A new warrior in the sepsis fight: Dedicated sepsis nurses

Dubbing herself an "infection babysitter," Dawn Nagel, a nurse at St. Joseph Hospital in Orange, Calif., is part of a growing trend as hospitals look to fight sepsis — she's a dedicated sepsis nurse.

Ms. Nagel was featured in a recent Kaiser Health News piece on the relatively new phenomenon in hospitals.

Orange City, Calif.-based St. Joseph Hoag Health was one of the first systems to implement dedicated sepsis nurses at its hospitals in 2015. There is now one dedicated sepsis nurse on duty at all times at all hospitals in the network.

The sepsis nurses aren't the system's only line of defense against the deadly condition — it also uses checklists and apps to coordinate care for sepsis patients — but the nurses play a critical role.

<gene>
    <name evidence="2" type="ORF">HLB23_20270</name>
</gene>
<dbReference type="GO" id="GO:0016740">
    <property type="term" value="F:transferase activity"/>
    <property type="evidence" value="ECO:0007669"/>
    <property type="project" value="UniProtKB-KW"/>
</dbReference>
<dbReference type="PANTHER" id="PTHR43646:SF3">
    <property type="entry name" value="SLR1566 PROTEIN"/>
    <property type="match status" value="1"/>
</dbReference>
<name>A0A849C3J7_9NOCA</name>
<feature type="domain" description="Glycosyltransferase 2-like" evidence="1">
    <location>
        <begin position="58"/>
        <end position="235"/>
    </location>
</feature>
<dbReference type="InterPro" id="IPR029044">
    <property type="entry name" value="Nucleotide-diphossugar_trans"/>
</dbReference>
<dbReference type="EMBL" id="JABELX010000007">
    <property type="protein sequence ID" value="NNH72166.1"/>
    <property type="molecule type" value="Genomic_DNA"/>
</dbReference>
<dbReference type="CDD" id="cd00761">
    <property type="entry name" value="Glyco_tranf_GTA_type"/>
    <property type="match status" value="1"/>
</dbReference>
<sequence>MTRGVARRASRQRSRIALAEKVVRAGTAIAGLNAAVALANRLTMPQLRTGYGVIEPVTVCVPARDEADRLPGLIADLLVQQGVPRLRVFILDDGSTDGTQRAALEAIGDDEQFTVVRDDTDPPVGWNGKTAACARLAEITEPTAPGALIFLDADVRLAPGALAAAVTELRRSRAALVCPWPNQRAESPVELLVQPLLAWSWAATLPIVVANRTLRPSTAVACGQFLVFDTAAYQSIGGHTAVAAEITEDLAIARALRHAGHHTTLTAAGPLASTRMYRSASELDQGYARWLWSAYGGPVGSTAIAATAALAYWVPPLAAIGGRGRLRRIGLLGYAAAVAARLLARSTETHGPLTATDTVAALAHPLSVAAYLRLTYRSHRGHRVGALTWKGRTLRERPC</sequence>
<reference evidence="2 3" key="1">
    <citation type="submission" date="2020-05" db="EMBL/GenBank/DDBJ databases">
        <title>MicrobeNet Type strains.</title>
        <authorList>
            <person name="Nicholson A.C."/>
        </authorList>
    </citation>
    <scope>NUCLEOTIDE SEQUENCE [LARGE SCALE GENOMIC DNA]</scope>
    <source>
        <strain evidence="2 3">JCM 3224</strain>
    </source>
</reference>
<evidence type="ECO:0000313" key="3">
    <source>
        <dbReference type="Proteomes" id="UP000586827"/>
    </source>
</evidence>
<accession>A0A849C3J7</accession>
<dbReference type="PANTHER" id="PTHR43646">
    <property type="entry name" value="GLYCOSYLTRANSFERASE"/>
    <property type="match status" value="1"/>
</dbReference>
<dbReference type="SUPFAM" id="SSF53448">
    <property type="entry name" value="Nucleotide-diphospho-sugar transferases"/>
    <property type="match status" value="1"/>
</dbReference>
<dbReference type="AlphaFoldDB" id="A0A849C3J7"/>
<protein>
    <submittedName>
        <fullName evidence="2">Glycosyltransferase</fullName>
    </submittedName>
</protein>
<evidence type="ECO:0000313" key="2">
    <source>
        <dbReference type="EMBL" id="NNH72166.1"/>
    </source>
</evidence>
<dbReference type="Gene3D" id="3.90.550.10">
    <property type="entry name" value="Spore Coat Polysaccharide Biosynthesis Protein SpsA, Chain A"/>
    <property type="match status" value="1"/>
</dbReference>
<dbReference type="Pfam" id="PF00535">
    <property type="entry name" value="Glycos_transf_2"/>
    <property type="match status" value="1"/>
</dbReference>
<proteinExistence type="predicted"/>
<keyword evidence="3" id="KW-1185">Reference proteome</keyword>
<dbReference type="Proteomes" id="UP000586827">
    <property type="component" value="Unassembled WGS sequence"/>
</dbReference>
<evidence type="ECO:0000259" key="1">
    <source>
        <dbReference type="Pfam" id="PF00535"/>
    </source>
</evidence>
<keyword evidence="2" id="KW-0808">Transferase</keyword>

"We are the last line of defense," Ms. Nagel told KHN. "We're here to save lives. If we are not closely monitoring them, they might get sicker and go into organ failure before you know it."

Speed is of the essence when it comes to successfully treating sepsis, as multiple studies have shown.

At St. Joseph Hoag Health hospitals, all potential sepsis patients are tracked for at least 24 hours and receive a visit from the sepsis nurse, who checks on patients, makes sure proper protocols are followed and explains more about the condition.

St. Joseph Hoag's focus on sepsis has yielded positive results, with sepsis death rates dropping from 12 percent to 9 percent from 2015 to 2016, and the number of patients who went into septic shock at St. Joseph Hospital was halved in that time period, according to KHN.

More articles on sepsis:
Pediatric ED sees 76% drop in missed sepsis diagnoses due to new protocol
Sepsis patients in overcrowded ERs wait up to 1 hour for treatment, study shows
AI can identify at-risk sepsis patients, study finds

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